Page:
Tuesday, September 28, 2010

Serial 70: The Time Warrior

Doctor: Jon Pertwee (3rd Doctor)
Companion: Sarah Jane Smith

Written by: Robert Holmes
Directed by: Alan Bromly

Background & Significance: Again, we come back to Robert Holmes for his last Pertwee story.

I know, I know. I mention him a lot. But Doctor Who, as television is, is very writer-centric. Different writers sculpt different types of stories and have different visions of what the show could be. They write slightly tweaked and different variations on particular Doctors and use unique conventions and world views to sculpt their stories.

"The Time Warrior" is a bit of a departure from the typical Pertwee story. Rather than getting some future far-off alien planet or modern-day UNIT story, we see The Doctor go into the past on Earth and solve a big giant story.

What makes this story most interesting, I think, is the insertion of Robert "The God Damn" Holmes. It's not necessarily particularly Holmesian, but his behind-the-scenes input made this story all the more important. Holmes apparently refused to do a straight historical story because he saw that as too much of the "educational" show mission statement of the Hartnell. He would only agree to it if it was the story was rooted in the deep science fiction vision he had for the show.

Luckily, the production team of Letts/Dicks agreed, and Holmes turned around a story that introduced not just fan favourite and long-time companion Sarah Jane Smith but also the occasionally recurring, B-list Doctor Who alien-villains The Sontarans.

Which is awesome. And besides being another very good and compelling story, it's another notch on the belt of contributions by the wonderful Robert Holmes. And what a hell of a delightful contribution it is.

So let's get to it!


Part 1:

We open in Medieval England, in a castle where a powerful Knight named Irongron (more on him in just a moment) is bitching and moaning about how he doesn’t have good enough wine and he’s jealous of his neighbors.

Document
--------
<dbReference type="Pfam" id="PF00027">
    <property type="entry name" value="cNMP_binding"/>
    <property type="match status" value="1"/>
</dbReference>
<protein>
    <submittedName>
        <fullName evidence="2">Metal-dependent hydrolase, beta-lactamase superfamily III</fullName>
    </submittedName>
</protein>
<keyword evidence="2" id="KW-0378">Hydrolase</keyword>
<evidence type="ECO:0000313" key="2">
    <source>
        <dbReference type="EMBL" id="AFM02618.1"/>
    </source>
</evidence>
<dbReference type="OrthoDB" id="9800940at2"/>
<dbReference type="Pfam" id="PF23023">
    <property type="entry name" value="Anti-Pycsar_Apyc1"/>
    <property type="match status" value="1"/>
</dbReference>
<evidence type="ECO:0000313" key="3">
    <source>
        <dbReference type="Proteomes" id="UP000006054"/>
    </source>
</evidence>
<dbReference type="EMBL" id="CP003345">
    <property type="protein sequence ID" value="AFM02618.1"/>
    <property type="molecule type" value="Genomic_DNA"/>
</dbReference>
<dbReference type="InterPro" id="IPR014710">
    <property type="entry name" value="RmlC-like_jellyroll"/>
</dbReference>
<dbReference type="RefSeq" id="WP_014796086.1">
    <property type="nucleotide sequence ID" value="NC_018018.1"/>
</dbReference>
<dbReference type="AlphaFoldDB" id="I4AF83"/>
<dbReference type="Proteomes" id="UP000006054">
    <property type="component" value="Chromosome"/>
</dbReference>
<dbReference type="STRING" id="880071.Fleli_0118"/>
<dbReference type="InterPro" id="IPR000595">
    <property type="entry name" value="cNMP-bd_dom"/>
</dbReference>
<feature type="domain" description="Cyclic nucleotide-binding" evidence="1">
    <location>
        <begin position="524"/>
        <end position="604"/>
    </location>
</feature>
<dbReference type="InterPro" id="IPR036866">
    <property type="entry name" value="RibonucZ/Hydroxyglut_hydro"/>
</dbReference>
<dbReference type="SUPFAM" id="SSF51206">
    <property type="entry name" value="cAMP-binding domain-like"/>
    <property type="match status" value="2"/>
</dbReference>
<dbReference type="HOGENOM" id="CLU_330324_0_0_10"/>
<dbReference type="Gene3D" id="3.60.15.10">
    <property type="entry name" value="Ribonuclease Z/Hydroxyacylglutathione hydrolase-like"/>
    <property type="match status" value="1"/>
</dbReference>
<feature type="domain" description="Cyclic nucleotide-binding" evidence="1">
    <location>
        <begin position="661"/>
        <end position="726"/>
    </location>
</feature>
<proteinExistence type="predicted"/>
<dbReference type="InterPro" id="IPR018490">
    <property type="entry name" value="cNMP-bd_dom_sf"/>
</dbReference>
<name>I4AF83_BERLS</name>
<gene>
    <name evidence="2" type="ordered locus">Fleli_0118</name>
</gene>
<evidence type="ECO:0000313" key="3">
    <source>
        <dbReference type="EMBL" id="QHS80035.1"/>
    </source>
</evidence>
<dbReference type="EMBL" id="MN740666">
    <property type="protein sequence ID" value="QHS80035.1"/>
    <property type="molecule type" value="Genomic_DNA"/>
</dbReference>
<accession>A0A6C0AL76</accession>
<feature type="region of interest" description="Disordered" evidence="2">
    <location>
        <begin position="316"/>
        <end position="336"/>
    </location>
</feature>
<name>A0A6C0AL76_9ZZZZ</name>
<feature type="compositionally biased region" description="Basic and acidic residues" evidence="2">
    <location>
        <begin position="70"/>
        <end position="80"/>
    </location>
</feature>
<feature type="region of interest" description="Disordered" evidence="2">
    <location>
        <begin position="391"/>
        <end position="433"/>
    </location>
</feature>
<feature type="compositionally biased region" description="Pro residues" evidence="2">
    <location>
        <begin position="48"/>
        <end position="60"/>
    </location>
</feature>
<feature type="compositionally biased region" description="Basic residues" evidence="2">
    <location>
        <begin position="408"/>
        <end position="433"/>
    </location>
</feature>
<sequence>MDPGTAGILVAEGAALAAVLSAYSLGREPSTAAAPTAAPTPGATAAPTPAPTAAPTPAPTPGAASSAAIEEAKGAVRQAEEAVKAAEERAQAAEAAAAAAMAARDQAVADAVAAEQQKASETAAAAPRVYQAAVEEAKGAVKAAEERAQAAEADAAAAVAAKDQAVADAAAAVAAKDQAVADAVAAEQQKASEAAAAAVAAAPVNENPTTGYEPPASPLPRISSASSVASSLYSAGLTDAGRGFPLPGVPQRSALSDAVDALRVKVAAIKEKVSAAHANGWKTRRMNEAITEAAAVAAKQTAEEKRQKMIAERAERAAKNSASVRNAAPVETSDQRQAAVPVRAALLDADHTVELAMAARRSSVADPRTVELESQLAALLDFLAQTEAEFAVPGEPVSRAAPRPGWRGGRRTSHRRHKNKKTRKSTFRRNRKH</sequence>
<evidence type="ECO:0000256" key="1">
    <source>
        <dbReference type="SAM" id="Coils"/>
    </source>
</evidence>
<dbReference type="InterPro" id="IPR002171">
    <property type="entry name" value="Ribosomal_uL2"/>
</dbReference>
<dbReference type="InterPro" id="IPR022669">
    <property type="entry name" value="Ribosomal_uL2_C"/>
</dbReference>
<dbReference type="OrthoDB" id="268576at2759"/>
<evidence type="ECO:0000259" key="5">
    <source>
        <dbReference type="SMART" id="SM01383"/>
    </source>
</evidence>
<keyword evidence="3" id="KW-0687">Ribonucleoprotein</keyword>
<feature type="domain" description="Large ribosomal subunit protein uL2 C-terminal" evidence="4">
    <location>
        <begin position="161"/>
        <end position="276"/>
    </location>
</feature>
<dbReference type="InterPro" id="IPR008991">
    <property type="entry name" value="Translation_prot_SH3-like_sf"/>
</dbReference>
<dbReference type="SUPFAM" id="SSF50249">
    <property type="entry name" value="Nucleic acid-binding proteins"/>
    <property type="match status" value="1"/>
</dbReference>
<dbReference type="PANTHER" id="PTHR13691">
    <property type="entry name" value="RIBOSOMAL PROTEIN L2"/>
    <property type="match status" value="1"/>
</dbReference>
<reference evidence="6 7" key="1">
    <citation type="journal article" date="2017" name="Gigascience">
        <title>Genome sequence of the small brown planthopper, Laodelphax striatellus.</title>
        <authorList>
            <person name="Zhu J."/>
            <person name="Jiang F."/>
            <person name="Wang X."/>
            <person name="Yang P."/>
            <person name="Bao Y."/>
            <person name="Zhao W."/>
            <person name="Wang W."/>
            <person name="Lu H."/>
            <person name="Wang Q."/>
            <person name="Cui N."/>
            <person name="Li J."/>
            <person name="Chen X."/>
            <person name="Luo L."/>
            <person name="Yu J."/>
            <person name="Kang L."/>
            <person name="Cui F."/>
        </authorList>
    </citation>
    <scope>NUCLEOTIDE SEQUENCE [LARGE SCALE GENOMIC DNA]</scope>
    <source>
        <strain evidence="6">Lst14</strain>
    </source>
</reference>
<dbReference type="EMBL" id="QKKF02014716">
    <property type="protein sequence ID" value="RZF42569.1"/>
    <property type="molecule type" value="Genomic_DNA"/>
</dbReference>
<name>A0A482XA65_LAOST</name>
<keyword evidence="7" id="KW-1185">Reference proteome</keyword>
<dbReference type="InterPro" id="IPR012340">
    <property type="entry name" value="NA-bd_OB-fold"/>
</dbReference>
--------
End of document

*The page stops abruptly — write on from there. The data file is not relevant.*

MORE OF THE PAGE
And that’s when his broski, Bloodaxe, notices a star falling from the sky. Irongron gets all excited and picks up his axe and plans to ride out to claim “Irongron’s Star” as his own. But Bloodaxe manages to talk him down (for no real reason), saying they can wait until dawn.

In the morning, Irongron, Bloodaxe, and Irongron’s men ride out to the star and the creature inside emerges. Irongron draws his sword but the alien (of course it’s an alien) shoots the sword out of Irongron’s hand with his laser gun thingy.

Bloodaxe (THE COWARD!) says it’s the devil and urges them run, but the alien proclaims he means them no harm. His name is Linx and he is here to help. Sorta. He claims the planet in the name of the Sontaran Empire.

So…he’s a Sontaran. Badass.

Irongron brings him back to the castle and listens to Linx’s offer. Turns out Irongron pretty much owns this area and everyone pays him tribute, including the king. Not only that, but he totally took over this castle and killed its lord and stuff. All that he’s waiting for is the troops to come back from wars abroad, and then he will go to war against them and see who is the strongest.

He wants to kill Linx (a threat to his power) but Linx offers him weapons and victory over his enemies. All Linx wants in return ends up being a place to repair his ship and materials (metals etc.) and man power to help him.

Irongron says he doesn’t have the metals Linx requires, but that doesn’t bother Linx so much. He should be able to grab these things using his own means.